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P092 Pelvic Inflammatory Disease: A review of presentations to our service
  1. Frances Hunt,
  2. Kirsten Michie
  1. Royal Liverpool Hospital, Liverpool, UK


Background/introduction Pelvic inflammatory disease (PID) is an important complication of the sexually transmitted infections Chlamydia trachomatis and Neisseria gonorrhoea.

Aim(s)/objectives We sought to review the presentation and management of women treated for PID attending our service.

Methods We used the SHHAPT code C5A to identify women diagnosed with PID between 01/06/2015–30/11/2015. We performed a retrospective case note review of all women, collecting demographic data and details of their presentation and management.

Results 50 cases were identified. The women ranged from ages 17–40 years, median 23.5 years. Presenting complaints were pelvic pain (38/50), discharge (21/50), dyspareunia (14/50) and bleeding irregularities (14/50). The majority of women (40/50) reported having a regular male partner, and most (42/50) had had one partner only in the preceding 3 months. 4/50 (8.0%) women tested positive for chlamydia, all of whom were aged less than 25 years. No other sexually transmitted infections were identified. The rate of chlamydia amongst women less than 25 treated for PID was 4/31 (12.9%). Less than half of women (19/50) attended for follow up, and there was documentation of the regular partner attending for treatment in only 14/40 cases.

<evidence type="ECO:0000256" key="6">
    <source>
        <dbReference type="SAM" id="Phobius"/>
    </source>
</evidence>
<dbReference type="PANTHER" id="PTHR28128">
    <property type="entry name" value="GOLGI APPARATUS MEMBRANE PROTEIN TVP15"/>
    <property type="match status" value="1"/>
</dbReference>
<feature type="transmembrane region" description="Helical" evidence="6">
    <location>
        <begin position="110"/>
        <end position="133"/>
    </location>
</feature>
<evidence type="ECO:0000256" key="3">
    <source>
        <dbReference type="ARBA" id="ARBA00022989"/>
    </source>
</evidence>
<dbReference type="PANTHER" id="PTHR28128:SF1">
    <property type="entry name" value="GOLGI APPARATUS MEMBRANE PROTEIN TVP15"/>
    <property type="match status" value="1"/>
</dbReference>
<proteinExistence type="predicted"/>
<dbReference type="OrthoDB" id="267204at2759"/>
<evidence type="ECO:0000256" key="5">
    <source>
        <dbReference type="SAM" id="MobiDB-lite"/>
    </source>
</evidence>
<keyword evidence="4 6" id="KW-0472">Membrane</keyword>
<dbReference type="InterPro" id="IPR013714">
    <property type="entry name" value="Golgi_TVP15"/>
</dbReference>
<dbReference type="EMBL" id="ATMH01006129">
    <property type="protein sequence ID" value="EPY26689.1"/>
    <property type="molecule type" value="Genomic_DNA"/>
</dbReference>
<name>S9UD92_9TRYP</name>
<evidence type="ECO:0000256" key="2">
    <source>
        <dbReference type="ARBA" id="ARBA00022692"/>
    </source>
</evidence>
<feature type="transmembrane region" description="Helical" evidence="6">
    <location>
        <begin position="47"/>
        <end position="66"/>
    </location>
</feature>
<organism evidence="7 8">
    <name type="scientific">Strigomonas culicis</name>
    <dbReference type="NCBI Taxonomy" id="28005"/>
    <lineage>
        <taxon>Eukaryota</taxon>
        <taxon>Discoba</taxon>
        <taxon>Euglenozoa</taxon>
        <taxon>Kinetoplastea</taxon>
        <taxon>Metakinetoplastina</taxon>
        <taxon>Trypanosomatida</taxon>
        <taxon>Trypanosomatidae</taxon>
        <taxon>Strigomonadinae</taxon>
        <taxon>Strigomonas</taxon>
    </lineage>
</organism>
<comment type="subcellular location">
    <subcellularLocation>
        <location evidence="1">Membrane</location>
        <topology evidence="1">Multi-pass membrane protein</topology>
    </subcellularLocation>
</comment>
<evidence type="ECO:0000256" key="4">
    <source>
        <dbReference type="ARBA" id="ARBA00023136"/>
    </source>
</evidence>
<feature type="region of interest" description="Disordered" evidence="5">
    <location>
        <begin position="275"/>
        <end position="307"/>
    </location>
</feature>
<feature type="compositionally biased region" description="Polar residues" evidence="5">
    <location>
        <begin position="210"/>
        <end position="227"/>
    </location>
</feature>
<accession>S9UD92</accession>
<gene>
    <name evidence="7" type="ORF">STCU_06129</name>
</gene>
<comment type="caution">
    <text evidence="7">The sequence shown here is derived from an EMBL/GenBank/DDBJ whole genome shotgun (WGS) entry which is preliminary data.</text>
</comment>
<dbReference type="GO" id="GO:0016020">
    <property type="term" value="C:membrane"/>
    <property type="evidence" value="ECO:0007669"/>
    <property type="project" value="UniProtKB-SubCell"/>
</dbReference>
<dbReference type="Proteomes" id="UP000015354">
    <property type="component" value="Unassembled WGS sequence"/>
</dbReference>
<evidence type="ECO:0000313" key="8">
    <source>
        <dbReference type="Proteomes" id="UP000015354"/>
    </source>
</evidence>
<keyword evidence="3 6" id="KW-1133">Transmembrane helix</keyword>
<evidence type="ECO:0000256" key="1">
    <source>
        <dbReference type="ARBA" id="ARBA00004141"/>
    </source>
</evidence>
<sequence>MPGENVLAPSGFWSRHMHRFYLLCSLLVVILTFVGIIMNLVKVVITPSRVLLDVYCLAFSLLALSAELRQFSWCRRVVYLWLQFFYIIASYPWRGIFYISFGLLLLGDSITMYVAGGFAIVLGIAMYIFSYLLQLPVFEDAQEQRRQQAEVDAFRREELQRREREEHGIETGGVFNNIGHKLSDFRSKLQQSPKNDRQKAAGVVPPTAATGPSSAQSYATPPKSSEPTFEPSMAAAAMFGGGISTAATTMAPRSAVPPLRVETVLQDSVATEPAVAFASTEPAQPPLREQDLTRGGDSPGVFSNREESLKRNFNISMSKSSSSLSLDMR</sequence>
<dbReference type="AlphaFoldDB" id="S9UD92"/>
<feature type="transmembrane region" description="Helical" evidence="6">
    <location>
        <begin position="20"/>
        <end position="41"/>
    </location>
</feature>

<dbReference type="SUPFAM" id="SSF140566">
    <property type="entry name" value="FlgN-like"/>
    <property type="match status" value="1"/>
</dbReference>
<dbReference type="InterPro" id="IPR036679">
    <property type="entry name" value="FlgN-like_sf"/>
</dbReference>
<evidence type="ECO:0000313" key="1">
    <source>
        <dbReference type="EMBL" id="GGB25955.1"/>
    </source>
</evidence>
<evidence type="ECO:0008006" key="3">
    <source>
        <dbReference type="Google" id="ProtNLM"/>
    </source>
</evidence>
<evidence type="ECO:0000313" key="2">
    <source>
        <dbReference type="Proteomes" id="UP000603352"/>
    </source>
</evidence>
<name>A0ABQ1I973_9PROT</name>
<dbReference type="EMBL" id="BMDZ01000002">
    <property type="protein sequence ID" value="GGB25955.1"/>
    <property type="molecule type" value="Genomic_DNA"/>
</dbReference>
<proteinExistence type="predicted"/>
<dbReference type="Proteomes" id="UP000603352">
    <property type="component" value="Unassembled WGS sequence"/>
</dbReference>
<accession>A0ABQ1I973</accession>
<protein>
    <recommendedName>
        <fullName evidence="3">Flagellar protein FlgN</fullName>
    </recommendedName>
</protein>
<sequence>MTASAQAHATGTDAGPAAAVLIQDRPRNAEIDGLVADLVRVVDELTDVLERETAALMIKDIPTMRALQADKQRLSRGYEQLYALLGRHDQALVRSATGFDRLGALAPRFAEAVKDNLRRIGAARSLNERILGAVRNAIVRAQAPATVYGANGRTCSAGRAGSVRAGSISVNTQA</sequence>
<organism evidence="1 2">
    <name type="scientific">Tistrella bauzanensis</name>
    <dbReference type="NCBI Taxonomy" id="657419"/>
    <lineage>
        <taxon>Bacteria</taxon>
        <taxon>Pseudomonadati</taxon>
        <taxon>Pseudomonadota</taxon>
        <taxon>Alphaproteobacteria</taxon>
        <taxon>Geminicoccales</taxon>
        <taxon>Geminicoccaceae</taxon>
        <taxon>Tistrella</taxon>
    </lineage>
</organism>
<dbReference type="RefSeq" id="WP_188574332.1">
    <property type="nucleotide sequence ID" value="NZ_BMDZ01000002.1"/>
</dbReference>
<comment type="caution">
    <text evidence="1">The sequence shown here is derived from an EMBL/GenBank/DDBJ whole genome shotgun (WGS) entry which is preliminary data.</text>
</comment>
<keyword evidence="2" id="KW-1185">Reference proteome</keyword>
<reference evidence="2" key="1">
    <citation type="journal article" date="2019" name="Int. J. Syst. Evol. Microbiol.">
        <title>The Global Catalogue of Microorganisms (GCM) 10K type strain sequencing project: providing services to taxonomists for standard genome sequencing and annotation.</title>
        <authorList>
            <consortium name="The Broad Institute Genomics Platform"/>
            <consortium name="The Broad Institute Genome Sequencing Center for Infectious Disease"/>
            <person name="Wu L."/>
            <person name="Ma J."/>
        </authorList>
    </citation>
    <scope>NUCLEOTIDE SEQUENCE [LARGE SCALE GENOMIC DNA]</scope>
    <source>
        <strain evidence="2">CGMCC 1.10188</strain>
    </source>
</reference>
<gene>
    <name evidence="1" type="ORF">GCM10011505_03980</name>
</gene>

Discussion/conclusion Our project reflects Chlamydia as an important cause of PID in younger women. This supports the latest guidance recommending repeat Chlamydia screening in under 25s to identify reinfections and reduce the risk of complications such as PID.

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